Some commenters believe that this revision of the Waste Confidence findings violates the Atomic Energy Act of 1954 (AEA) because the AEA precludes NRC from licensing any new NPP or renewing the license of any existing NPP if it would be “inimical * * * to the health and safety of the public.” 42 U.S.C. 2133(d). As explained above, NRC's revised Waste Confidence findings and revised generic determination are not licensing decisions, but merely generically resolve certain discrete issues in licensing proceedings. They are not determinations made as part of the licensing proceedings for NPPs or ISFSIs or the renewal of those licenses. They do not authorize the storage of SNF in spent fuel pools or ISFSIs. The revised findings and generic determination include conclusions of the Commission's environmental analyses, under NEPA, of the foreseeable environmental impacts stemming from the storage of spent fuel after the end of reactor operation.

Other comments questioned NRC's basis for reaffirming Finding 1 and Finding 3 and for the revisions made in Findings 2 and 4. Those comments are fully addressed in the final update as well as other, more minor, comments. The Commission, below, restates its reasons for revising Findings 2 and 4.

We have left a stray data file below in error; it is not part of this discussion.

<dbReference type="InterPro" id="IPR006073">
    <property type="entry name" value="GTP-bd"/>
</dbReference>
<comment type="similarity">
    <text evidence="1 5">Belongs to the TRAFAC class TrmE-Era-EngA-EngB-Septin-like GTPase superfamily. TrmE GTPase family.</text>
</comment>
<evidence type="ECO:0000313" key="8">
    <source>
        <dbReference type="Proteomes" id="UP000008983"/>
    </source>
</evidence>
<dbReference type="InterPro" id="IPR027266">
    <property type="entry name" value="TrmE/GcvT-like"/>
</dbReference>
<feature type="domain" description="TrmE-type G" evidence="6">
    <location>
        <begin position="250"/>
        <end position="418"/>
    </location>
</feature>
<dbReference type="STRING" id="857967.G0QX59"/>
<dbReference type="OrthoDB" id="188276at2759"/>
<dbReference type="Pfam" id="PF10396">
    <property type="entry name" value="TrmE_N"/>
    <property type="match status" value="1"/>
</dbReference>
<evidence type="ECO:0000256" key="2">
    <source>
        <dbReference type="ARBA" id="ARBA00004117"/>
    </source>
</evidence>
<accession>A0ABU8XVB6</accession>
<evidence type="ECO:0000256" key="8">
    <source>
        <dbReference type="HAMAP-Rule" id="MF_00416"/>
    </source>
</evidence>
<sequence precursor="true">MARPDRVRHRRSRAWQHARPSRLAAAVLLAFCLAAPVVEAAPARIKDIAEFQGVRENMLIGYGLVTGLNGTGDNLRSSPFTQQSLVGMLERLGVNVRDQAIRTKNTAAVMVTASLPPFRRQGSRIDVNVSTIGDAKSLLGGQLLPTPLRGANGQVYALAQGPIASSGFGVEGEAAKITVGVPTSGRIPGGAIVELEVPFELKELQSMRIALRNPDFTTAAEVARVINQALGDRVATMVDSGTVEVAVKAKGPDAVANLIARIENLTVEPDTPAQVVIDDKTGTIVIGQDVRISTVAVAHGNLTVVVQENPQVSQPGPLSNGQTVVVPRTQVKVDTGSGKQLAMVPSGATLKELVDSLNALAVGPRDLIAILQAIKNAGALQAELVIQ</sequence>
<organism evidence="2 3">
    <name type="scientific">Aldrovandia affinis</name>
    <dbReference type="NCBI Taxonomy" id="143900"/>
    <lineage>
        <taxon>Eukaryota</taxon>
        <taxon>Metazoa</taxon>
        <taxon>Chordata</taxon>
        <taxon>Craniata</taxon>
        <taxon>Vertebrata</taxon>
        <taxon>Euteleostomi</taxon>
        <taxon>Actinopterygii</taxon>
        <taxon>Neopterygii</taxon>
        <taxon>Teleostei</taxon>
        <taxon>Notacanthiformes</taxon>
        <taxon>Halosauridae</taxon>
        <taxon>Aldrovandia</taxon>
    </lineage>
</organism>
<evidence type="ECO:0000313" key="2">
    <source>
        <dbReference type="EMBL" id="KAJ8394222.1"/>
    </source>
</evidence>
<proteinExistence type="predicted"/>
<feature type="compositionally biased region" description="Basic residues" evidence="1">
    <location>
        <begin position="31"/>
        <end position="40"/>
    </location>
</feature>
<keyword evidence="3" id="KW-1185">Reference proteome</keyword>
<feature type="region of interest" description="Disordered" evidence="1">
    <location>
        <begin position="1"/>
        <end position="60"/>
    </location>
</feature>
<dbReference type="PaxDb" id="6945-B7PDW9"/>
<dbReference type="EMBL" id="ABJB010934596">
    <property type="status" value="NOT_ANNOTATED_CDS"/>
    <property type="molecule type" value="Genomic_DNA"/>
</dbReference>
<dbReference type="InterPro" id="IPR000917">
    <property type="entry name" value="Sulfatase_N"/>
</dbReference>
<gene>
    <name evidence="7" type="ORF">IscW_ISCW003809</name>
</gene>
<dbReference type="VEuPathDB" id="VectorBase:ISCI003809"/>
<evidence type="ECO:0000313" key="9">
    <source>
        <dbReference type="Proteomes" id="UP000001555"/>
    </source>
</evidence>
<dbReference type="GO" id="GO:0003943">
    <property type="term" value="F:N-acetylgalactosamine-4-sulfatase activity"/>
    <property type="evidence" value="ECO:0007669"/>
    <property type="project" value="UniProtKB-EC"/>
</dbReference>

Specific Question for Public Comment

The Waste Confidence Decision Update considers the many comments received on the specific question for public comment in the Commission's proposals—whether Finding 2 should contain a target date, as proposed, or take a more general approach that a repository will be available when needed (the alternative approach). The State of Nevada, Clark and Eureka Counties in Nevada, and the Nuclear Energy Institute favor the alternative approach. They generally believe that a time frame involves too much speculation about future events and that licensed storage of SNF will be safe no matter what the time needed. Several states; State organizations; Nye County, Nevada; environmental groups; and other commenters want the Commission to retain a time frame. In general, they believe that, in the absence of a time frame, the Commission's confidence in the eventual disposal of spent fuel would rest on pure speculation; that it would ignore intergenerational ethical concerns of this generation reaping the benefits of nuclear energy while passing off the problem of waste disposal to future generations; and that a time frame is necessary to provide an incentive for the Federal Government to meet its responsibilities for the disposal of spent fuel and HLW.